Toy Symphony (Ad Astra)
April 21 – May 14
Experience has proven that Ad Astra is not only to be commended for its interesting production choices, but its often inventive staging of these, especially given the company’s intimate performance space. Michael Gow’s critically-acclaimed “Toy Symphony” (the play was awarded Best New Australian Work at the 2008 Helpmann Awards), stands as testament to both of these truths.
Blackboarded walls featuring graffitied quotes, allow audience members the satisfaction of seeing how they are woven into the essential fabric of the story, while trunks and suitcases stack about the stage to become a range of set pieces. They provide appropriate imagery for these is a lot to unpack in the story of playwright Roland Henning (played to perfection by Gregory J Wilken), a character who appeared in Gow’s earlier play “Furious”.
The play’s central protagonist is a complex character who, like Gow himself, knows how to use language. Indeed, he is, by all intents, a representation of the playwright himself (Gow has publicly acknowledged the somewhat autobiographical nature of the work). And through his tale, the play considers not only the nature of language and theatre, but essential elements of the human experience, such as the power of formative experiences to shape our later selves.
Following a legal victory in response to accusations of plagiarism, at the encouragement of an unseen friend, Roland reluctantly begins psychoanalysis. While he assures psychiatrist Nina (Caitlin Hill) that he does not have writers block, and therefore does not need therapy, he is clearly in denial about something and their session soon leads to a self-reflective journey through his troubled past in search for the writer he once was. Within his ensuing therapy sessions, Roland recalls real and imagined characters from his childhood, including his compassionate Year 5 teacher Mrs Walkham (Bernadette Pryde), at whose urging he funnelled his fertile imagination into a play called “Toy Symphony”.
Things momentum along through a combination of real-time and flashback storytelling, thanks to the inclusion of magical realism and larger-than-life representations in illustration of Roland’s imagination of historical figures such as Alexander the Great and alike, alongside his 1960s classmates, school bully (Sam Webb), the sweet t Mrs Walkham, intimidating school principal (Greg Scurr) and his personal champion, Nick. Although details of his childhood home in the southern Sydney suburb of Como are explored in lengthy classroom scenes, overall, these sections serve well to highlight the versatility of the dynamic cast who transition seamlessly between characters. Indeed, Act One is textured with a colorful set of characters, which the ensemble cast bring to glorious life. Hill, in particular, is excellent as both capable therapist Nina and an excitable Year 5 student, while Pryde is simply wonderful in anchor of everything as the doting Mrs Walkham, always offering warmth and assurance to Roland.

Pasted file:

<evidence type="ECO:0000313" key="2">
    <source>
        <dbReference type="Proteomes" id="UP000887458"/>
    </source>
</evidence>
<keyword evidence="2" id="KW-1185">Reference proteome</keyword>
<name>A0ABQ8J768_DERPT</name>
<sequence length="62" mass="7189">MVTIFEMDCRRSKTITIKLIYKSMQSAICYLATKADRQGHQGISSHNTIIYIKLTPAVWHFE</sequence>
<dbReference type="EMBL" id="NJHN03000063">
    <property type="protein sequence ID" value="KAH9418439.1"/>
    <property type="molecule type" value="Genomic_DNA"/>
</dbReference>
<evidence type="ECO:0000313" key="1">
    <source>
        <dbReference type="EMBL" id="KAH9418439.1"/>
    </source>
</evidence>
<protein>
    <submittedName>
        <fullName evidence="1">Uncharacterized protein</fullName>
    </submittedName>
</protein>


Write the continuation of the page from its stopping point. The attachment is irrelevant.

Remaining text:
Act Two takes a turn as Rowland, now a successful playwright, faces the consequences of his past along with the loss of his parents, the combination of which spirals him into the writer’s block that prompted his therapy. From being a bullied youngster, he has now become an intimidating oppressor himself and it is uncomfortable to watch his evisceration of university student and wannabe actor Daniel (Jonathan Weir), such is power of Wilken’s performance. At times intense, and others turmoiled, he evokes both psychological depth and emotional range in his realisation of all of Roland’s selves, from his schoolboy energy to the despair of a layered man who is at his rock bottom. And his one-sided phone conversation soliloquy serves as a magnificent celebration the play’s language and its show of the human of humanity.
“Toy Symphony” shows that there is more to Australian playwright and director Michael Gow that his most famed 1986 work “Away”. The stylistically-distinctive work may touch upon similar tones in its 1960s setting, but its discussion of the merit of theatre over other art forms and attempt to understand creativity. elevate it as a clever, challenging and entertaining look at the world of the imagination. It is also very funny at times, particularly through Scurr’s Act One appearances as Rowland’s Latvian childhood friend Nick, whose hyperbolic declarations of love of beautiful women are matched only by his profane exclamations of excitement.
While it may be a neglected work, the play’s themes and inherent theatricality will hopefully ensure its longevity. Magical elements, along with Gow’s poetic writing and trademark classical allusions make “Toy Symphony” an entertaining, albeit underrated Australian play, and under Michelle Carey’s direction, Ad Astra has presented audiences with a very fine production of it.